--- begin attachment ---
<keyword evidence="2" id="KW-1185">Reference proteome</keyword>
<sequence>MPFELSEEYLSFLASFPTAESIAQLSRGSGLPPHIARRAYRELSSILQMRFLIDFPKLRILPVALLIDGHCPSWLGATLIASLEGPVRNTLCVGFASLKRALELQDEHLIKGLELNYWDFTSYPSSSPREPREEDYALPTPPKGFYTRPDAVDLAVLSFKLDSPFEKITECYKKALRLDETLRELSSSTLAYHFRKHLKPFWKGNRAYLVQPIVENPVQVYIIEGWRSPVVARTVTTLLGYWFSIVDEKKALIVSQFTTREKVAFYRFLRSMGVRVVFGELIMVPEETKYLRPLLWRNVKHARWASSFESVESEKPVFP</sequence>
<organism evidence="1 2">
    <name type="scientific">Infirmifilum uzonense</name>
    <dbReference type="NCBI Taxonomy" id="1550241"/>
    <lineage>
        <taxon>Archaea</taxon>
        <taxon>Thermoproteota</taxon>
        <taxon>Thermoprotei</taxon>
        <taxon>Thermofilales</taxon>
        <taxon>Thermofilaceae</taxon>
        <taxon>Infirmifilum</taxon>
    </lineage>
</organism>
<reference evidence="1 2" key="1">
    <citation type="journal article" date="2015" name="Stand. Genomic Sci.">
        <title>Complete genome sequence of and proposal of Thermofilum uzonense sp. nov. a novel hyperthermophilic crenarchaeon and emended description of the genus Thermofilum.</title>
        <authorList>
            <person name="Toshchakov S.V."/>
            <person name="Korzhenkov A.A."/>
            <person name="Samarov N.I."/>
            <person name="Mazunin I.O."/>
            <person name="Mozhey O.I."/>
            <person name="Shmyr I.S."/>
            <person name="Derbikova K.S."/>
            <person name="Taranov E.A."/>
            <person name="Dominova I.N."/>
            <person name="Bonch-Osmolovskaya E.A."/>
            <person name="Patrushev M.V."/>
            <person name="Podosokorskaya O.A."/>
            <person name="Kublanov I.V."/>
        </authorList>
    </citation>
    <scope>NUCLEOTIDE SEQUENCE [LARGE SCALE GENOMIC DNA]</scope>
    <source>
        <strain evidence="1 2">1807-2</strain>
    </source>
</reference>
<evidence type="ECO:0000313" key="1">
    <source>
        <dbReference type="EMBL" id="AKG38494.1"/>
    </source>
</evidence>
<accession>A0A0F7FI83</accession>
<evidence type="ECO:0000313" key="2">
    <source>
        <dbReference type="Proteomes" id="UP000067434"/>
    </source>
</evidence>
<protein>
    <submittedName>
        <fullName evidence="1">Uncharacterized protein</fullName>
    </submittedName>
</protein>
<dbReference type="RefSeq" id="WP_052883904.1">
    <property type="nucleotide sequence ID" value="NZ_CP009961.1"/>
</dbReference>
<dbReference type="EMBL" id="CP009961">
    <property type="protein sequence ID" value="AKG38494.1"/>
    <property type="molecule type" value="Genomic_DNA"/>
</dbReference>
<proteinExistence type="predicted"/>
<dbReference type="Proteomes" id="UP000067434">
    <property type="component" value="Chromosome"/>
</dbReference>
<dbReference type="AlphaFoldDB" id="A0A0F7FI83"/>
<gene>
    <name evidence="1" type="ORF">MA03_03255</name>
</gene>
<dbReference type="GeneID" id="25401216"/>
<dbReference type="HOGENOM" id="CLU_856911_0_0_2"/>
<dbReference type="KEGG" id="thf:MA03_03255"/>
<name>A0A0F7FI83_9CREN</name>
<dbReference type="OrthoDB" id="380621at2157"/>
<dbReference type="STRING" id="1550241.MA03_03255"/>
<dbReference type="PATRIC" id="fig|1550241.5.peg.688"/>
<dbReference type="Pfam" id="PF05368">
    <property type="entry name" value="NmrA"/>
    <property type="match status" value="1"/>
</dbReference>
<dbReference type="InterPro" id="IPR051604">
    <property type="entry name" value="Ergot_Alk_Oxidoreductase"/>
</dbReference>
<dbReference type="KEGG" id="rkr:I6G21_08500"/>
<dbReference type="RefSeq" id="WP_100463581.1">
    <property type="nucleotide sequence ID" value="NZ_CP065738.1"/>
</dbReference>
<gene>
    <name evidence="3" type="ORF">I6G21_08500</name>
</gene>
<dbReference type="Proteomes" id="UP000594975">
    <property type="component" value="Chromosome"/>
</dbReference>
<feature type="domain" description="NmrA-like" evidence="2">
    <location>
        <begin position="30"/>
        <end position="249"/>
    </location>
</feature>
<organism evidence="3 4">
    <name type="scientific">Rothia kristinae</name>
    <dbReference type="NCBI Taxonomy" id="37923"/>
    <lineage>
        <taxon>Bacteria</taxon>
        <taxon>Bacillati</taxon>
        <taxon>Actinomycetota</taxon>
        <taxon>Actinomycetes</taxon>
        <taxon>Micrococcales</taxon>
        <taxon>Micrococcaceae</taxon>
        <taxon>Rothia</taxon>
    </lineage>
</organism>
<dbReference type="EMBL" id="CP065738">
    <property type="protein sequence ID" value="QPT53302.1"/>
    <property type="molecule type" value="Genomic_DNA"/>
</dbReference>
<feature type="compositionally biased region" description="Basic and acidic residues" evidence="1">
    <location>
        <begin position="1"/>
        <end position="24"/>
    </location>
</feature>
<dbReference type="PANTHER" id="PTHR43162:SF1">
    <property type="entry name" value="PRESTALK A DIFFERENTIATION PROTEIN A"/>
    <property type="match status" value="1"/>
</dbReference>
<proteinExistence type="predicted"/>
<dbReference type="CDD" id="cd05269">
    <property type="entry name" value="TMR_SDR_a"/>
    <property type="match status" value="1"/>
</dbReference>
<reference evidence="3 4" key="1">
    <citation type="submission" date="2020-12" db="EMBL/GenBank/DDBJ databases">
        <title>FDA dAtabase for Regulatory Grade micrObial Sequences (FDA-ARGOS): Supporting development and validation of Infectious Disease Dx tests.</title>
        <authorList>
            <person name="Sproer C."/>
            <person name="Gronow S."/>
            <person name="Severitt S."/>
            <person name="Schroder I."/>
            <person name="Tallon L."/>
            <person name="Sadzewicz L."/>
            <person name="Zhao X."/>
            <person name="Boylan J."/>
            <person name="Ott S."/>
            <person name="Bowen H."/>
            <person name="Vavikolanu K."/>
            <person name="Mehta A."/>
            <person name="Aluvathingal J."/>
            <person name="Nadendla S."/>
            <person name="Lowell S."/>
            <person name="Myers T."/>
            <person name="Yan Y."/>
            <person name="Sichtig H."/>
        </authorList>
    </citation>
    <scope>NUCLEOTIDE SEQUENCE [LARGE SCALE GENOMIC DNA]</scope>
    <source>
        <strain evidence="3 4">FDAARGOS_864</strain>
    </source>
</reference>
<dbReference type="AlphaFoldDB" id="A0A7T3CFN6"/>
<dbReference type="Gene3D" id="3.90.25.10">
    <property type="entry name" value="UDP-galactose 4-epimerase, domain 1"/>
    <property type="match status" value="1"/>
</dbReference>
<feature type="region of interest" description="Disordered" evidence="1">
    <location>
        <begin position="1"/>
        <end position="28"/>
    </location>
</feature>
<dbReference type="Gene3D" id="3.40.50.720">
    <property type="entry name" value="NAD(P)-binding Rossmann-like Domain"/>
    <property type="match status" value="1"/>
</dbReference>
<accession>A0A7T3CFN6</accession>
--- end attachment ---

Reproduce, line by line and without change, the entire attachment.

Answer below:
<keyword evidence="2" id="KW-1185">Reference proteome</keyword>
<sequence>MPFELSEEYLSFLASFPTAESIAQLSRGSGLPPHIARRAYRELSSILQMRFLIDFPKLRILPVALLIDGHCPSWLGATLIASLEGPVRNTLCVGFASLKRALELQDEHLIKGLELNYWDFTSYPSSSPREPREEDYALPTPPKGFYTRPDAVDLAVLSFKLDSPFEKITECYKKALRLDETLRELSSSTLAYHFRKHLKPFWKGNRAYLVQPIVENPVQVYIIEGWRSPVVARTVTTLLGYWFSIVDEKKALIVSQFTTREKVAFYRFLRSMGVRVVFGELIMVPEETKYLRPLLWRNVKHARWASSFESVESEKPVFP</sequence>
<organism evidence="1 2">
    <name type="scientific">Infirmifilum uzonense</name>
    <dbReference type="NCBI Taxonomy" id="1550241"/>
    <lineage>
        <taxon>Archaea</taxon>
        <taxon>Thermoproteota</taxon>
        <taxon>Thermoprotei</taxon>
        <taxon>Thermofilales</taxon>
        <taxon>Thermofilaceae</taxon>
        <taxon>Infirmifilum</taxon>
    </lineage>
</organism>
<reference evidence="1 2" key="1">
    <citation type="journal article" date="2015" name="Stand. Genomic Sci.">
        <title>Complete genome sequence of and proposal of Thermofilum uzonense sp. nov. a novel hyperthermophilic crenarchaeon and emended description of the genus Thermofilum.</title>
        <authorList>
            <person name="Toshchakov S.V."/>
            <person name="Korzhenkov A.A."/>
            <person name="Samarov N.I."/>
            <person name="Mazunin I.O."/>
            <person name="Mozhey O.I."/>
            <person name="Shmyr I.S."/>
            <person name="Derbikova K.S."/>
            <person name="Taranov E.A."/>
            <person name="Dominova I.N."/>
            <person name="Bonch-Osmolovskaya E.A."/>
            <person name="Patrushev M.V."/>
            <person name="Podosokorskaya O.A."/>
            <person name="Kublanov I.V."/>
        </authorList>
    </citation>
    <scope>NUCLEOTIDE SEQUENCE [LARGE SCALE GENOMIC DNA]</scope>
    <source>
        <strain evidence="1 2">1807-2</strain>
    </source>
</reference>
<evidence type="ECO:0000313" key="1">
    <source>
        <dbReference type="EMBL" id="AKG38494.1"/>
    </source>
</evidence>
<accession>A0A0F7FI83</accession>
<evidence type="ECO:0000313" key="2">
    <source>
        <dbReference type="Proteomes" id="UP000067434"/>
    </source>
</evidence>
<protein>
    <submittedName>
        <fullName evidence="1">Uncharacterized protein</fullName>
    </submittedName>
</protein>
<dbReference type="RefSeq" id="WP_052883904.1">
    <property type="nucleotide sequence ID" value="NZ_CP009961.1"/>
</dbReference>
<dbReference type="EMBL" id="CP009961">
    <property type="protein sequence ID" value="AKG38494.1"/>
    <property type="molecule type" value="Genomic_DNA"/>
</dbReference>
<proteinExistence type="predicted"/>
<dbReference type="Proteomes" id="UP000067434">
    <property type="component" value="Chromosome"/>
</dbReference>
<dbReference type="AlphaFoldDB" id="A0A0F7FI83"/>
<gene>
    <name evidence="1" type="ORF">MA03_03255</name>
</gene>
<dbReference type="GeneID" id="25401216"/>
<dbReference type="HOGENOM" id="CLU_856911_0_0_2"/>
<dbReference type="KEGG" id="thf:MA03_03255"/>
<name>A0A0F7FI83_9CREN</name>
<dbReference type="OrthoDB" id="380621at2157"/>
<dbReference type="STRING" id="1550241.MA03_03255"/>
<dbReference type="PATRIC" id="fig|1550241.5.peg.688"/>
<dbReference type="Pfam" id="PF05368">
    <property type="entry name" value="NmrA"/>
    <property type="match status" value="1"/>
</dbReference>
<dbReference type="InterPro" id="IPR051604">
    <property type="entry name" value="Ergot_Alk_Oxidoreductase"/>
</dbReference>
<dbReference type="KEGG" id="rkr:I6G21_08500"/>
<dbReference type="RefSeq" id="WP_100463581.1">
    <property type="nucleotide sequence ID" value="NZ_CP065738.1"/>
</dbReference>
<gene>
    <name evidence="3" type="ORF">I6G21_08500</name>
</gene>
<dbReference type="Proteomes" id="UP000594975">
    <property type="component" value="Chromosome"/>
</dbReference>
<feature type="domain" description="NmrA-like" evidence="2">
    <location>
        <begin position="30"/>
        <end position="249"/>
    </location>
</feature>
<organism evidence="3 4">
    <name type="scientific">Rothia kristinae</name>
    <dbReference type="NCBI Taxonomy" id="37923"/>
    <lineage>
        <taxon>Bacteria</taxon>
        <taxon>Bacillati</taxon>
        <taxon>Actinomycetota</taxon>
        <taxon>Actinomycetes</taxon>
        <taxon>Micrococcales</taxon>
        <taxon>Micrococcaceae</taxon>
        <taxon>Rothia</taxon>
    </lineage>
</organism>
<dbReference type="EMBL" id="CP065738">
    <property type="protein sequence ID" value="QPT53302.1"/>
    <property type="molecule type" value="Genomic_DNA"/>
</dbReference>
<feature type="compositionally biased region" description="Basic and acidic residues" evidence="1">
    <location>
        <begin position="1"/>
        <end position="24"/>
    </location>
</feature>
<dbReference type="PANTHER" id="PTHR43162:SF1">
    <property type="entry name" value="PRESTALK A DIFFERENTIATION PROTEIN A"/>
    <property type="match status" value="1"/>
</dbReference>
<proteinExistence type="predicted"/>
<dbReference type="CDD" id="cd05269">
    <property type="entry name" value="TMR_SDR_a"/>
    <property type="match status" value="1"/>
</dbReference>
<reference evidence="3 4" key="1">
    <citation type="submission" date="2020-12" db="EMBL/GenBank/DDBJ databases">
        <title>FDA dAtabase for Regulatory Grade micrObial Sequences (FDA-ARGOS): Supporting development and validation of Infectious Disease Dx tests.</title>
        <authorList>
            <person name="Sproer C."/>
            <person name="Gronow S."/>
            <person name="Severitt S."/>
            <person name="Schroder I."/>
            <person name="Tallon L."/>
            <person name="Sadzewicz L."/>
            <person name="Zhao X."/>
            <person name="Boylan J."/>
            <person name="Ott S."/>
            <person name="Bowen H."/>
            <person name="Vavikolanu K."/>
            <person name="Mehta A."/>
            <person name="Aluvathingal J."/>
            <person name="Nadendla S."/>
            <person name="Lowell S."/>
            <person name="Myers T."/>
            <person name="Yan Y."/>
            <person name="Sichtig H."/>
        </authorList>
    </citation>
    <scope>NUCLEOTIDE SEQUENCE [LARGE SCALE GENOMIC DNA]</scope>
    <source>
        <strain evidence="3 4">FDAARGOS_864</strain>
    </source>
</reference>
<dbReference type="AlphaFoldDB" id="A0A7T3CFN6"/>
<dbReference type="Gene3D" id="3.90.25.10">
    <property type="entry name" value="UDP-galactose 4-epimerase, domain 1"/>
    <property type="match status" value="1"/>
</dbReference>
<feature type="region of interest" description="Disordered" evidence="1">
    <location>
        <begin position="1"/>
        <end position="28"/>
    </location>
</feature>
<dbReference type="Gene3D" id="3.40.50.720">
    <property type="entry name" value="NAD(P)-binding Rossmann-like Domain"/>
    <property type="match status" value="1"/>
</dbReference>
<accession>A0A7T3CFN6</accession>